Today we did a day-trip out of Tokyo to Hakone. This is an area south of Tokyo that sits between the sea and Mt. Fuji. This area is interesting both because of its proximity to the famous mountain and also because of it became a center for arts and crafts.
We took the JR train from Tokyo to Odawara, the big town next to Hakone (I am now reading Shogun, and it is mentioned as an old capital of this region). And then we bought a multi-pass for transportation in Hakone. This meant that we could ride the large number of transportation modes that run through the area.
We started by a train that climbed up a canyon to Hakone-Yumoto, the home base for the Hakone area. There we switched to another train that climbed higher into the mountain. This train consisted of two cabins. It went up the mountain by a series of switchbacks. In each switchback we went forward into a plane, and then the driver got off the train and went to the other side and started the train going the opposite direction. This maneuver saved turn radius while going up. The whole region was very green and humid with jungle like nature. The train we were on was crammed full, and so we stood barely able to breath.
We got of the train at a town know for its wood workmanship. The specialization here was in making trick boxes that require knowing the right order of moves in pushing faces to open the boxes. We walked along the single main street and looked into few stores, all with roughly the same selection of boxes.
It was extremely hot, and so we decided to move on. We waited for a bus for about 20 min, and then got on one without being sure if it is in the right direction. At some point we switched to another bus (since ours turned left where we needed a right). The second bus took us directly to the open air museum.
This museum is one of the most well known museums in Japan, and has a large open-air sculpture exhibition. We started going through the park. Although we were sweating, it was hard not to be moved by the display.
One of the things we noticed was that most of the grass area was warded off from the public. We felt that restricted us. We contrasted the experience with DeCordova Museum which is one our favorites in Boston area. Since we had to stay on trails we could not full interact with the scupltures which was a shame.
We reached a large tower that had an impressive glass windows inside and double-helix staircase. From above we could look all around.
Next to it was a pavilion with a small cafe. We escaped the heat and rested in the A/C for a while. It was weird to look outside and see people sitting with their feet in a hot water onsen. (I am sure that sitting in it in the winter time is a treat.)
From there we continued to the Picasso Pavilion. It mostly consisted on late-period ceramics that he made drawings on, and was a bit under-whelming. However, there were few pictures of a photographer, Edward Quinn, who documented Picasso during his last decades and his photographs I enjoyed immensely.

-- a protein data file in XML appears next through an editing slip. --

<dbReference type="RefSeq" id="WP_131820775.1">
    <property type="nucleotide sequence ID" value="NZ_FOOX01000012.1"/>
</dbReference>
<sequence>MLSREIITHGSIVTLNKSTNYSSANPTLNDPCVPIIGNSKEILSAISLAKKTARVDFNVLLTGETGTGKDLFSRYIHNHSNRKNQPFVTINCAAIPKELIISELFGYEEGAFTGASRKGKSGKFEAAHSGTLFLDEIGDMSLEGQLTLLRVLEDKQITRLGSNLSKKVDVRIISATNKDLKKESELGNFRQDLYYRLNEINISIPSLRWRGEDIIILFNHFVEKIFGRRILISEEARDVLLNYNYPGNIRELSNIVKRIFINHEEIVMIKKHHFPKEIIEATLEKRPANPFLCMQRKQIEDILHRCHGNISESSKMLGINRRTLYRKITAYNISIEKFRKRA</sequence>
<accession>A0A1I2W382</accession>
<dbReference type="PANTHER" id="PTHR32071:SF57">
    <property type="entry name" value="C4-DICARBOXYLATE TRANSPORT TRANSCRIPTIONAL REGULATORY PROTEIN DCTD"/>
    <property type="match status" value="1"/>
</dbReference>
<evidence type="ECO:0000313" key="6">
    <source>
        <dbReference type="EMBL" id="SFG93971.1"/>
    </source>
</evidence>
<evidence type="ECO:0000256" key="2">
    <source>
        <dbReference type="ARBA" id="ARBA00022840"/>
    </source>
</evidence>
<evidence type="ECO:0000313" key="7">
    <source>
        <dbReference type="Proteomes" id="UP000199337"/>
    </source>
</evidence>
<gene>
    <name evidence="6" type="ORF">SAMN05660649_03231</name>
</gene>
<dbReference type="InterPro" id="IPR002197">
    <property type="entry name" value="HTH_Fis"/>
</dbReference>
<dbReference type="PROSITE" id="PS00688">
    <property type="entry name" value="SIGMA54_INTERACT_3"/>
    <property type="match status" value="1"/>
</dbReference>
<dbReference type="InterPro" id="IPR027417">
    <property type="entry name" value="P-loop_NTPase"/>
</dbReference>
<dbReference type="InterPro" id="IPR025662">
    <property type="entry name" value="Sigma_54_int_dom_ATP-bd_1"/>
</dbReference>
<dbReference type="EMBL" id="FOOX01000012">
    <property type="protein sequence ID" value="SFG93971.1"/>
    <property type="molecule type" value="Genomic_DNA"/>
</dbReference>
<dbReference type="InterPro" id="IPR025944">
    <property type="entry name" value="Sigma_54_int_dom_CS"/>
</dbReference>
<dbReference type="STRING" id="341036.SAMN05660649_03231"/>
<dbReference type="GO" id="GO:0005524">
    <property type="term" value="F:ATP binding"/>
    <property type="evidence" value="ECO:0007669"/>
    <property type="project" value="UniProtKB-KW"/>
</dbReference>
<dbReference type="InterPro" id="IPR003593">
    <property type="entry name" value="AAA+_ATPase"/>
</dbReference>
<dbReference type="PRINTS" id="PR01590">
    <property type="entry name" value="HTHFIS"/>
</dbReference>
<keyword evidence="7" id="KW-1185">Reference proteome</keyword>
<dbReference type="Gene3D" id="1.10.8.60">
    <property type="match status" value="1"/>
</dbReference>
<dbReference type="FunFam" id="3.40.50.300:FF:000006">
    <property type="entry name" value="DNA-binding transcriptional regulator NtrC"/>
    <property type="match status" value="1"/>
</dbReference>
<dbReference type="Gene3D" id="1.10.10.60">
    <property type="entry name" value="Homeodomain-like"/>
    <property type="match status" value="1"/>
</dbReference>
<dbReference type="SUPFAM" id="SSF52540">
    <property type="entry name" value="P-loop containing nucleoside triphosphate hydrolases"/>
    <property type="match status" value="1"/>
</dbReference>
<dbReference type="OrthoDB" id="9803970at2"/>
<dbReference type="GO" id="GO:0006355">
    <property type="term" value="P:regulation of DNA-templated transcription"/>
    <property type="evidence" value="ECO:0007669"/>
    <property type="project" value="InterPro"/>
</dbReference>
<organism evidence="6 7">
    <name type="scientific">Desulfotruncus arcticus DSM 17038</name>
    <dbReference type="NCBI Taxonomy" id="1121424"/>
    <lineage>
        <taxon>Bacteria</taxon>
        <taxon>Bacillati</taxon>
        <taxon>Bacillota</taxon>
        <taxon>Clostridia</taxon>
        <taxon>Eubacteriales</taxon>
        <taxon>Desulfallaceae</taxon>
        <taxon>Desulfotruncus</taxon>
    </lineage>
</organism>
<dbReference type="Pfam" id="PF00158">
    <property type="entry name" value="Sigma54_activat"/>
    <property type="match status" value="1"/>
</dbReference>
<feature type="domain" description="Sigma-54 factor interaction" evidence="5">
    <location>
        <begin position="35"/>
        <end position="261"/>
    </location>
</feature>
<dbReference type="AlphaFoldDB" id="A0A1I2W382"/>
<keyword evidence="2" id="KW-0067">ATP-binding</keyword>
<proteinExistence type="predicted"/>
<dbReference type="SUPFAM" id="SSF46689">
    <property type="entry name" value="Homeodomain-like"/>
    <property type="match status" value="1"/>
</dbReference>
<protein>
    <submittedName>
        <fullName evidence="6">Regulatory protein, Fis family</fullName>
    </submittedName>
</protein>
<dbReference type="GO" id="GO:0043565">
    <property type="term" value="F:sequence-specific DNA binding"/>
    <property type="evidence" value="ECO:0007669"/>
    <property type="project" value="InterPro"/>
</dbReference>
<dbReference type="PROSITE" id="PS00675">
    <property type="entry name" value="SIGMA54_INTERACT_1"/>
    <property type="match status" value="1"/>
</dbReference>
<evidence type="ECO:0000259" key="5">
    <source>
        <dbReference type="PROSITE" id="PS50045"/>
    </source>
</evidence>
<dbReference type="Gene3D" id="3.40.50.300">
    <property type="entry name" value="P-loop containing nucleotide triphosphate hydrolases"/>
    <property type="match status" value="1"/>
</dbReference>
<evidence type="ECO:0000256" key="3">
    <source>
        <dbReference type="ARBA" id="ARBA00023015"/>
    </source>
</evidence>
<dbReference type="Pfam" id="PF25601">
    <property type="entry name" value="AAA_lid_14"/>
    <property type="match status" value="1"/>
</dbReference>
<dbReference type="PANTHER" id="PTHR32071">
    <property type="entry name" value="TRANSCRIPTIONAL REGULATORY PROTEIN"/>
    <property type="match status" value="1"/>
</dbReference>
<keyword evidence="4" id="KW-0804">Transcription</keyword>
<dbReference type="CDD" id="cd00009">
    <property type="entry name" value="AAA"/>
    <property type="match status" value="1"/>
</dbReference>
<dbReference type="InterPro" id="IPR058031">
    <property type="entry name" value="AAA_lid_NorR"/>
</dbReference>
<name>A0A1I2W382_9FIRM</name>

We continued to a children playhouse that was built of wooden blocks. Inside there were colorful nets that formed a complex 3D jungle in which kids (up to age 12) roamed freely.
In the region of the park the works were more accessible. Including a large maze where little kids were playing hide & seek.
We continued along the garden.
We reached a pond with a school of large Koi fish that children could feed.
We then climbed up to find few more children-oriented sculptures that you could play on.
And ending with bronze works next to the enterence.
When we finished the tour we went inside to cool off in the museum store (which was also amazing). We continued walking toward the train station, and found a small restaurant for a late lunch.
We took the switchback train one more station to a town called Gora. We then switched to a cable car that run up a steep slope toward a place called Sounzan.
When we reached the top we switched to a ropeway (like a ski-lift) that took us still farther up and over hills and valleys.
At the highest point we passed a valley full of volcanic vents that erupted sulfur and other gases.
This was supposed to be worth visiting, but since we were late, the ropeway was about to close and so they asked us to continue (so we don't get stranded there). The next leg of ropeway was supposed to give us good views of Mt. Fuji. We saw only fog and clouds.
We reached Lake Ashi. The original plan was to continue on a boat along the lake.
However, due to the late hour we missed the last boat. And so after a short hike along the lake shore, we took a bus back to Odawara, and from there a Shinkansen back to Tokyo.